Perhaps you have heard of the Model View Controller (MVC) pattern in iOS, also known as “Mostly View Controller.” It got this name because, without much effort, your UIViewController code can get very large. In this blog post, I will show you how using container views and ReSwift (a Redux implementation in Swift) can be […]
The best way to increase your iOS App Store rating is to get more people to rate your app. It is a fact of human nature that the only people who go out of their way to write a review or a rating are the ones who are not pleased with your app. If you […]
When you use the WKWebView control to render a web page in your iOS application, it doesn’t come with the usual browser controls that users may expect. It renders the webpage without a toolbar or functions like Back, Forward, or Reload. I’m going to show you how to use the iOS UIRefreshControl to reload a […]
As I age, my ability to see small text on my iPhone gets worse. The Dynamic Type feature allows iPhone users to make the text larger on their iPhones. In this blog post, I will show you how to get Dynamic Type to work with a static UITableView.
The design for a recent project called for the contents of the popover view to be emphasized prominently. Specifically, the design wanted all the views behind the popover to be dimmed. By default, iOS will put a radial gradient around the popup to draw attention to it, but I needed something more. In this blog […]
When you create a new project in Xcode, you’re given the option of including two types of tests: Unit Tests and UI Tests. But I’ve often wished that these two weren’t mutually exclusive. There have been times when I’ve wanted to test UI components in isolation, but I wasn’t sure how feasible it was, or […]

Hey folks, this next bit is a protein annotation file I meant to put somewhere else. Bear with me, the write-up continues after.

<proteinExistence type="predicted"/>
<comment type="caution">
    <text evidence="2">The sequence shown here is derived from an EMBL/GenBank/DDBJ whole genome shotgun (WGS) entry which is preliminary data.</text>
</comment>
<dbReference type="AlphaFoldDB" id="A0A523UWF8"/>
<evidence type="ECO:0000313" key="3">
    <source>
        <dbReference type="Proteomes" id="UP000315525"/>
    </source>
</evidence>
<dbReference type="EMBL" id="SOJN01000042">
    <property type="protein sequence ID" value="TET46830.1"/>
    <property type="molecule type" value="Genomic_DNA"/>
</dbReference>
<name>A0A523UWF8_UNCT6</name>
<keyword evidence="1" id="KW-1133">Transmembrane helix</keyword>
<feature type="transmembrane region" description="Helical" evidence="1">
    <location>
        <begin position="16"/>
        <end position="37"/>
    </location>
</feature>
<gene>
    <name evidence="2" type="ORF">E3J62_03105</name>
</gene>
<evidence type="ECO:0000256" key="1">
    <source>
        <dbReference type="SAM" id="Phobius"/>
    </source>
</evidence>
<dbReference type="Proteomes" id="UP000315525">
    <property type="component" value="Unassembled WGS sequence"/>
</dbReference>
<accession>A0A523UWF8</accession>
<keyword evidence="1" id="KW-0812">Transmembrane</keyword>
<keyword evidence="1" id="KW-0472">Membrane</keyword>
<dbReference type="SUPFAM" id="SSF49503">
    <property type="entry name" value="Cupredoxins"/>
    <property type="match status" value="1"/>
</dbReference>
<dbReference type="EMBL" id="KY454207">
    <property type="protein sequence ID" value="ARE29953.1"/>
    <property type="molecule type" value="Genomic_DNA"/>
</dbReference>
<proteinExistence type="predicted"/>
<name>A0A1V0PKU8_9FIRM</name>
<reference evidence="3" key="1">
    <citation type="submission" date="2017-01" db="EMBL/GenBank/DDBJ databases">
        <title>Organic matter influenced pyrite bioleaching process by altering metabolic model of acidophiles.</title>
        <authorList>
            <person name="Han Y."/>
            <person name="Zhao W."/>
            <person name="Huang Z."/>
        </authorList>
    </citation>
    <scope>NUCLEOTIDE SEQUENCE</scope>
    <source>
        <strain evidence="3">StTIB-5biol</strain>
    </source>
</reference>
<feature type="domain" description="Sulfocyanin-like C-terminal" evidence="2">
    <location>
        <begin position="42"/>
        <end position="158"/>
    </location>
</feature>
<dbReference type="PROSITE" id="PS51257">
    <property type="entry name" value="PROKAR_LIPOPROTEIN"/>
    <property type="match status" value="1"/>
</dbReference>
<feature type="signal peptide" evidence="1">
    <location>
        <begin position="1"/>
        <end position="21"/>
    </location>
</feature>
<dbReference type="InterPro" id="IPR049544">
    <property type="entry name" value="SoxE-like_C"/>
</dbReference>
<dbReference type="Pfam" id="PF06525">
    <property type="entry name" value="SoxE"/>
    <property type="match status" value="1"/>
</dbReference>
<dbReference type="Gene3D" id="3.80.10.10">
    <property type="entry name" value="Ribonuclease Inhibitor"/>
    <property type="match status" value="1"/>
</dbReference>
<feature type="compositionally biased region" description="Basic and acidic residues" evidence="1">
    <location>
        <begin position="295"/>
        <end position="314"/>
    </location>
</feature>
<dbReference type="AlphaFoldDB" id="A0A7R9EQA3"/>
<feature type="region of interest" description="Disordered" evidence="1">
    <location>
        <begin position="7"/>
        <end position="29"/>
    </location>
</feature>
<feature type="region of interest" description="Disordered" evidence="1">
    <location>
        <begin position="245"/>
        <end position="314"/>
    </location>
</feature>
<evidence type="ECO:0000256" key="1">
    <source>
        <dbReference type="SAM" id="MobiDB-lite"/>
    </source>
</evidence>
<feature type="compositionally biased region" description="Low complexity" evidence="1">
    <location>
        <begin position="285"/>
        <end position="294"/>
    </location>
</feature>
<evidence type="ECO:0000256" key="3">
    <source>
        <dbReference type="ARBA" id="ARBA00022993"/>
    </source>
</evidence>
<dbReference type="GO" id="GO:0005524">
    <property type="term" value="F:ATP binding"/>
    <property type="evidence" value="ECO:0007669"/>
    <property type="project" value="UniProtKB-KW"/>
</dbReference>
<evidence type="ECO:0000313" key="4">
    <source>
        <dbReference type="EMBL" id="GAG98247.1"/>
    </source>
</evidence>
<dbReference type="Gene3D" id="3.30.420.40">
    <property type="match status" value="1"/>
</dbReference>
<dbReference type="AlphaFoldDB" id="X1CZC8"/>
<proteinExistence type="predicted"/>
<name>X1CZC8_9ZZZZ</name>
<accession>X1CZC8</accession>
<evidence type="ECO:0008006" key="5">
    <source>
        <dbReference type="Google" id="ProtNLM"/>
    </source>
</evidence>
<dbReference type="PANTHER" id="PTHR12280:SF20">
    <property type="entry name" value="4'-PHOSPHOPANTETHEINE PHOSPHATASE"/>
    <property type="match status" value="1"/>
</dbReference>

On a recent project, I had to add a gradient background to a UINavigationBar. At first, I thought it would be easy, but I soon discovered a problem when I rotated my device to landscape orientation and the gradient on the navigation bar did not resize.
The fifth item in my Swift Tool Belt is a class derived from UIButton that will draw your button with a gradient background. It will also expose the colors of your gradient in the attributes inspector of Xcode and render the gradient button directly in your storyboard.
.NET Core makes it convenient to develop and test C# code across platforms. On my current project, this means we can do much of our work on Macs without ever firing up a Windows VM. Even the best abstraction layers occasionally leak, though. Here’s a story of an OSX-specific issue we encountered, what we learned, […]
I recently had my first run-in with the UIAppearance infrastructure that has been built into iOS for, admittedly, a long time. Given my experience with CSS, I brought along some assumptions of how appearance(whenContainedInInstancesOf:) would probably work. Naturally, these assumptions were very wrong.